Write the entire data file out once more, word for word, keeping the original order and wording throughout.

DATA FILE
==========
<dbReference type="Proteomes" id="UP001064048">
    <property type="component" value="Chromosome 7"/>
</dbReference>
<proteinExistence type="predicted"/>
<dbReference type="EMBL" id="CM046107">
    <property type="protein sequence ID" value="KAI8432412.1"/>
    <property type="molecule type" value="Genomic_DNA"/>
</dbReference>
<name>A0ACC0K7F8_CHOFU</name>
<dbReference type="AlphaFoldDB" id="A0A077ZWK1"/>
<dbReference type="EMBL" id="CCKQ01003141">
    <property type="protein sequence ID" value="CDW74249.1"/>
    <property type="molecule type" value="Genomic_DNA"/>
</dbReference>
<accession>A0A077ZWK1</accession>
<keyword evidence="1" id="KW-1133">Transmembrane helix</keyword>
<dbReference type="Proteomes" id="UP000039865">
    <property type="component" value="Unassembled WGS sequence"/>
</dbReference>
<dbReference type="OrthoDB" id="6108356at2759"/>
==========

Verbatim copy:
<dbReference type="Proteomes" id="UP001064048">
    <property type="component" value="Chromosome 7"/>
</dbReference>
<proteinExistence type="predicted"/>
<dbReference type="EMBL" id="CM046107">
    <property type="protein sequence ID" value="KAI8432412.1"/>
    <property type="molecule type" value="Genomic_DNA"/>
</dbReference>
<name>A0ACC0K7F8_CHOFU</name>
<dbReference type="AlphaFoldDB" id="A0A077ZWK1"/>
<dbReference type="EMBL" id="CCKQ01003141">
    <property type="protein sequence ID" value="CDW74249.1"/>
    <property type="molecule type" value="Genomic_DNA"/>
</dbReference>
<accession>A0A077ZWK1</accession>
<keyword evidence="1" id="KW-1133">Transmembrane helix</keyword>
<dbReference type="Proteomes" id="UP000039865">
    <property type="component" value="Unassembled WGS sequence"/>
</dbReference>
<dbReference type="OrthoDB" id="6108356at2759"/>